Two hundred yards is a long way to crawl on hands and knees, let alone squirm on your belly. The afternoon stalk through the sparse vegetation of Namibia’s Central Plateau gave me plenty of time to consider the rifle that I was trying my best to keep out of the red sand. Although this particular bolt gun at first seemed an unlikely choice for a safari—it was named for a mountain range in upstate New York and designed for hunting heavily timbered terrain—the minimal dimensions and balance of the Kimber Adirondack proved an easy-handling rifle has a place on any continent.
To be sure, the Adirondack is decidedly a woods rifle meant for hunting whitetail deer and black bear in the eastern United States, but it’s at home in any environment that complicates the act of carrying a rifle, let alone taking a shot. With an 18-inch barrel and a weight of just 4 pounds, 13 ounces (when chambered for .308 Win.), the rifle gives up some velocity in favor of maneuverability on par with classic lever-actions. With an overall length of 37.25 inches, the Adirondack is the shortest rifle in Kimber’s lineup, and it’s also among the lightest.
The Adirondack’s design is in many ways similar to the company’s Montana and Mountain Ascent rifles. All three take advantage of scaled actions, thin barrels and feather-like stocks to make for easy carrying. Kimber builds the Adirondack on the petite 84M receiver, which is CNC-machined from stainless steel bar stock to dimensions just large enough for the .308 Win. family of cartridges. The two-lug bolt has a Mauser-style claw extractor for controlled-round feeding from the Adirondack’s four-round blind magazine.
Wide, spiral fluting on the bolt body and a hollowed bolt handle knob reduce some weight but are largely aesthetic; the Adirondack bolt weighs only .81 ounce less than that of the 84M Montana. That said, it is by removing fractions of ounces here and there, as well as shortening the barrel, that Kimber is able to arrive at a rifle weighing less than the Montana.
No doubt the fluting on the bolt will turn heads, but it also introduces a minor flaw. As with all 84M actions, the lugs on the Adirondack’s bolt ride twin opposing rails machined into the internal walls of the receiver. The blade ejector, pinned to the bottom of the receiver’s left side slightly behind the ejection port, brushes the bolt during cycling. The spring-loaded ejector moves up and down as it travels across the fluting, which makes the bolt cycle feel slightly bumpy. This drawback is manifested more in perception than function, as the Adirondack fed and ejected rounds without fail during testing, but I still prefer a bolt that feels slick when it’s cycled.
Two things that haven’t changed from previous 84M rifles are a three-position, Model 70-style safety and a crisp trigger. Although Kimber specifies a trigger pull weight of 3.5-4 pounds, the trigger on my test Adirondack broke at 4.5. Since the trigger is adjustable this isn’t a big deal. The important thing is the trigger on the test rifle broke consistently with no creep.
The most distinguishing feature is the stubby barrel, which has a light sporter contour and is threaded at the muzzle to accept a brake or suppressor. It starts with a diameter of 1.05 inches just ahead of the recoil lug, tapers to .67 inch at its midpoint and, except for the one on the .300 AAC Blackout version, measures .59 inch near the muzzle behind the thread. The Blackout barrel flares near the muzzle to provide enough diameter for a 5/8x24 thread, the industry-standard pattern for .30-caliber barrels that permits direct attachment of thread-on suppressors. The other barrels have a 7/16x28 thread, which accepts a muzzle brake similar to the one Kimber provides on the Mountain Ascent or a 5/8x24 thread adaptor. Both are optional; the Adirondack comes with a thread cap.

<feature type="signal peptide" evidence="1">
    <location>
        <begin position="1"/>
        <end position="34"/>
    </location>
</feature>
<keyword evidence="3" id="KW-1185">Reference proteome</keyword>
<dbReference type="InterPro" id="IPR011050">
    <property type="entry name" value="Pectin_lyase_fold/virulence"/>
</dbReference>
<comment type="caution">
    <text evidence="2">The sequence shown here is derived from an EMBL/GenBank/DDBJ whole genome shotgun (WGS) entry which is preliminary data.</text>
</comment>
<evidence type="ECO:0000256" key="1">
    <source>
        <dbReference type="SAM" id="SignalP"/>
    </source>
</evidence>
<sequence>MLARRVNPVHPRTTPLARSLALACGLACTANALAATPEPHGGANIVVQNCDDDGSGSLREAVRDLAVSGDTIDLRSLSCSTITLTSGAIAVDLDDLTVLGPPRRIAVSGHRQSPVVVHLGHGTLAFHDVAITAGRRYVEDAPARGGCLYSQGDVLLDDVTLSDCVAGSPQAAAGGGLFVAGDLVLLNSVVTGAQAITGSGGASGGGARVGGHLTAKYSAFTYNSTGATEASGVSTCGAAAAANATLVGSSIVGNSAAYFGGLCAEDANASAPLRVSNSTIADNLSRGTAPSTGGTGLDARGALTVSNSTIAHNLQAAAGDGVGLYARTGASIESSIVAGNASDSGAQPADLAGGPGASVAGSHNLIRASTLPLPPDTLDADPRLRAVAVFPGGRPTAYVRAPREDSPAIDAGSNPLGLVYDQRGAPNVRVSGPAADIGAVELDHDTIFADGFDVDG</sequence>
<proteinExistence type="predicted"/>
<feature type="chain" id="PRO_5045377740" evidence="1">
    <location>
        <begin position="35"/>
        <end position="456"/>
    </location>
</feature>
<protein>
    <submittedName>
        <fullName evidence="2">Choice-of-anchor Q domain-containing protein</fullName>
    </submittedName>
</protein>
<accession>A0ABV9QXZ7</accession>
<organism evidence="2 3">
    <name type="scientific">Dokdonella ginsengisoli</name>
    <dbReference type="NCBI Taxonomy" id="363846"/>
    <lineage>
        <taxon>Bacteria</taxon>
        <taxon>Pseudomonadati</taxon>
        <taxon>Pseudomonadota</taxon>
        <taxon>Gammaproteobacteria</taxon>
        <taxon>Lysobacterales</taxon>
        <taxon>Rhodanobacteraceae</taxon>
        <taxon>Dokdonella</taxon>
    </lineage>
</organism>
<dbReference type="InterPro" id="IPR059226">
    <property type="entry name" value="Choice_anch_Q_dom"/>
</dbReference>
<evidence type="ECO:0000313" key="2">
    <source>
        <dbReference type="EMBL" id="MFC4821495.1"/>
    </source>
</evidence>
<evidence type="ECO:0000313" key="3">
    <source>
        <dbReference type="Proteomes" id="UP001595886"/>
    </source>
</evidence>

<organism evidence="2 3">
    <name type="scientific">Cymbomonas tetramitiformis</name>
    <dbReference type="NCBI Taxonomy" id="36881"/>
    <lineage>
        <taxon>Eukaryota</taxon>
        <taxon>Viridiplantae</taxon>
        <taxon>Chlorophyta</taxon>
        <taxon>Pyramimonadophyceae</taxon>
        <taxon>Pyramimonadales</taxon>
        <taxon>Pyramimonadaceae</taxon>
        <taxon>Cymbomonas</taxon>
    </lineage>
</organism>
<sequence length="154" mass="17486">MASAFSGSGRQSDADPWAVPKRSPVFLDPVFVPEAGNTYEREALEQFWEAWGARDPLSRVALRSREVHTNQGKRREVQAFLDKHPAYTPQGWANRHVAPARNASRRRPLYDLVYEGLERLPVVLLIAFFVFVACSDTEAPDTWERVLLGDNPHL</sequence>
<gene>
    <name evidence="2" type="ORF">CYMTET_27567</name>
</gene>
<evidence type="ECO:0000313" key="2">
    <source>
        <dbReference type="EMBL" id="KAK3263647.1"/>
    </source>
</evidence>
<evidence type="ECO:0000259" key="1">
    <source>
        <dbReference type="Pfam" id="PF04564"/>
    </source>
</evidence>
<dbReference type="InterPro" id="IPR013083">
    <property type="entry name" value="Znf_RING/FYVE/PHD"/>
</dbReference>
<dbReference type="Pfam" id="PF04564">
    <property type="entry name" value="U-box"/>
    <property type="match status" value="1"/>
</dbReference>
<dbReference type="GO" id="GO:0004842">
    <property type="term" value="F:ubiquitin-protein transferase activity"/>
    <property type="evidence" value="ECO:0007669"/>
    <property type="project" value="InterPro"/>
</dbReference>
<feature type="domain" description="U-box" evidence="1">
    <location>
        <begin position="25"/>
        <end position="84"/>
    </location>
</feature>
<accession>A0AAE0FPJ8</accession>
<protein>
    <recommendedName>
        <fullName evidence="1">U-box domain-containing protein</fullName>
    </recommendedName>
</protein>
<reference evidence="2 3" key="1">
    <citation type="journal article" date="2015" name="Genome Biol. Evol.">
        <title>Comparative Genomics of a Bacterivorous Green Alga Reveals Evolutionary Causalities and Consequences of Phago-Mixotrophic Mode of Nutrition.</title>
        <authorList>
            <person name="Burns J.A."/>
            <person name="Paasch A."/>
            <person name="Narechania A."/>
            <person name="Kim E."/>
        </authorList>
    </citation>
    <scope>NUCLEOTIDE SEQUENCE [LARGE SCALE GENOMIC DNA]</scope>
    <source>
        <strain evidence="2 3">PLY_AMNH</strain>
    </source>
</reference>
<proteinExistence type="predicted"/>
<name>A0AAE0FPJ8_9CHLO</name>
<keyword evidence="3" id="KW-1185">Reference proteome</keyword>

More than any other feature, the Adirondack’s abbreviated barrel characterizes it as a “brush” gun. The odds of a barrel hanging up while plowing through rhododendron or it coming to a jarring stop against a sapling while swinging on a deer are directly related to its length. Of course the Adirondack’s shorter-than-average barrel means slower velocities, but the ranges at which most shots are taken in heavy undergrowth make this loss practically negligible. It’s a fair tradeoff, especially considering the speed at which the bullet travels means nothing if the rifle snags and the bullet never leaves the bore.
Besides its short barrel, the Adirondack owes much of its weight savings to its stock. Like its lightweight Kimber predecessors, the Adirondack wears a synthetic stock made of Kevlar and carbon fiber. It offers aluminum pillars fore and aft of the action and glass bedding in the recoil lug area to enhance accuracy. Including the polymer buttstock spacer and 1-inch Pachmayr Decelerator recoil pad, the stock weighs a hair more than 1.5 pounds. The major difference between it and other Kimber synthetic stocks is the W.L. Gore Optifade Forrest digital-camo finish.
Kimber guarantees the Adirondack will produce sub-MOA, three-shot groups in the hands of an experienced shooter using quality factory ammunition. My test rifle lived up to that promise, shooting several groups with three brands of ammo that measured well under an inch.
But where the Adirondack truly excels is in handling. It’s easy to keep at the ready whether side-hilling up a steep hollow, ducking under and around laurel, or sliding over sand on one’s softer parts, as I discovered in Namibia. PH Jamy Traut and I eventually closed to within 60 yards of the skittish springbok, and the Adirondack came quickly to my shoulder—just as it will this fall in the mountains where flighty whitetails are the game.